DUBLIN (AP) -- Ireland made a triumphant return to debt markets Tuesday as it auctioned 10-year bonds to great demand for the first time following the country's successful escape from an international bailout.
The Irish treasury said it sold 3.75 billion euros ($5.1 billion) in bonds, picking from a field of international bidders who sought to buy more than 14 billion euros of the debt securities. The high demand meant the bonds were sold at an average yield of 3.54 percent, better than investors' views of fellow eurozone nations Spain and Italy.
Investor enthusiasm for Ireland's new debt securities pushed yields on the country's existing 10-year bonds down to 3.25 percent, an 8-year low.
"The Dublin government's bond auction was a roaring success, more than three times oversubscribed, and the golden boy of austerity is making the rest of the PIGS -- Portugal, Italy, Greece and Spain -- green with envy," said Brenda Kelly, an analyst at London financial derivatives trader IG Group.
She said Moody's, the only credit rating agency yet to upgrade its position on Ireland, was likely to raise the nation's debt securities back to investment grade in its next report Jan. 17.
Irish Finance Minister Michael Noonan said the aggressive bidding reflected a total reversal of the country's economic crisis in 2010, when Ireland faced national bankruptcy over the runaway cost of a bank-rescue program. The yields on Irish 10-year bonds soared, rendering affordable borrowing impossible.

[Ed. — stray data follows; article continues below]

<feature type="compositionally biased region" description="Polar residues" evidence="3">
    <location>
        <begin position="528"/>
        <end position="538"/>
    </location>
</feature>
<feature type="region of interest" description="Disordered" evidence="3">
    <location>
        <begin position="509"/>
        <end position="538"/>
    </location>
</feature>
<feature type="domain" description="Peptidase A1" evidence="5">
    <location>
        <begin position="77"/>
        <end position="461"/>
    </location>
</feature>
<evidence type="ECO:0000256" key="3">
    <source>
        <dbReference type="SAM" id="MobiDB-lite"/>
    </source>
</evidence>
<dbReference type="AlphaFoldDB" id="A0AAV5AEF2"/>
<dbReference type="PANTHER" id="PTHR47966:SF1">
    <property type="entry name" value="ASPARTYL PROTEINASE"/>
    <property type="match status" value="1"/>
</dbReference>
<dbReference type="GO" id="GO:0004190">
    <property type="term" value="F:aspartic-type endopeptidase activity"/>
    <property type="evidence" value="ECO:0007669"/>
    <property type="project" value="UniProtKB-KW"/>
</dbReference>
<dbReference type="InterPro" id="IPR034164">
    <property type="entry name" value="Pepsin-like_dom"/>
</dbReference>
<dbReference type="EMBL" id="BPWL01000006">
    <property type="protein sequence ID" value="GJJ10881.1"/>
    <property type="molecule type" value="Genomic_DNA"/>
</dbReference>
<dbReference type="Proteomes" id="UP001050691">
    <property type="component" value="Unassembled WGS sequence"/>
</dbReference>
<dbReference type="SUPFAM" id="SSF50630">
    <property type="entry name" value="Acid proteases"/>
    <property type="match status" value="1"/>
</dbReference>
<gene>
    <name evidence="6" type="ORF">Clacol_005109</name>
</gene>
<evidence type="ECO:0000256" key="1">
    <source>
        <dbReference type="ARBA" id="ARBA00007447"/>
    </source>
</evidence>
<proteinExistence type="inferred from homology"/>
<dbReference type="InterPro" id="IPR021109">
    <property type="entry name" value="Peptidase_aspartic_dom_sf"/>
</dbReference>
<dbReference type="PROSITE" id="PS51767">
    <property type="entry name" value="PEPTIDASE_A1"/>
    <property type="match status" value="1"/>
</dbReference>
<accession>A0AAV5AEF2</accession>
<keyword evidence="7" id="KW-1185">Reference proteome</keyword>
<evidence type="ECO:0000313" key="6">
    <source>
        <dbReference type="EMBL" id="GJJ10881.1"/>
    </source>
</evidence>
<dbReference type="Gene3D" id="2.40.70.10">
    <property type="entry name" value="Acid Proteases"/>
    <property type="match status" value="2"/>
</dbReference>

European partners and the International Monetary Fund that year gave Ireland a three-year emergency loan package worth 67.5 billion euros ($92 billion). Ireland opted not to seek any safety-net credit line from the EU or IMF when that rescue package expired Dec. 15 and instead built up a cash pile of 20 billion euros, enough to pay the state's bills through 2014.
Michael Corrigan, chief executive of Ireland's treasury, said Tuesday's sales of bonds maturing in March 2024 generates cash that Ireland will need in 2015. He said Ireland would hold a few more auctions this year to drum up a maximum of 10 billion euros, depending on Ireland's expected deficit.
Greece, Portugal and Cyprus remain recipients of EU-IMF loans for general government funding, while Spain has received aid specifically to support its banking sector.
Like Ireland, Spain enjoyed speculative real estate-fueled growth for a decade until that came crashing down amid the 2008 credit crisis, leaving banks exposed to massive toxic debts.
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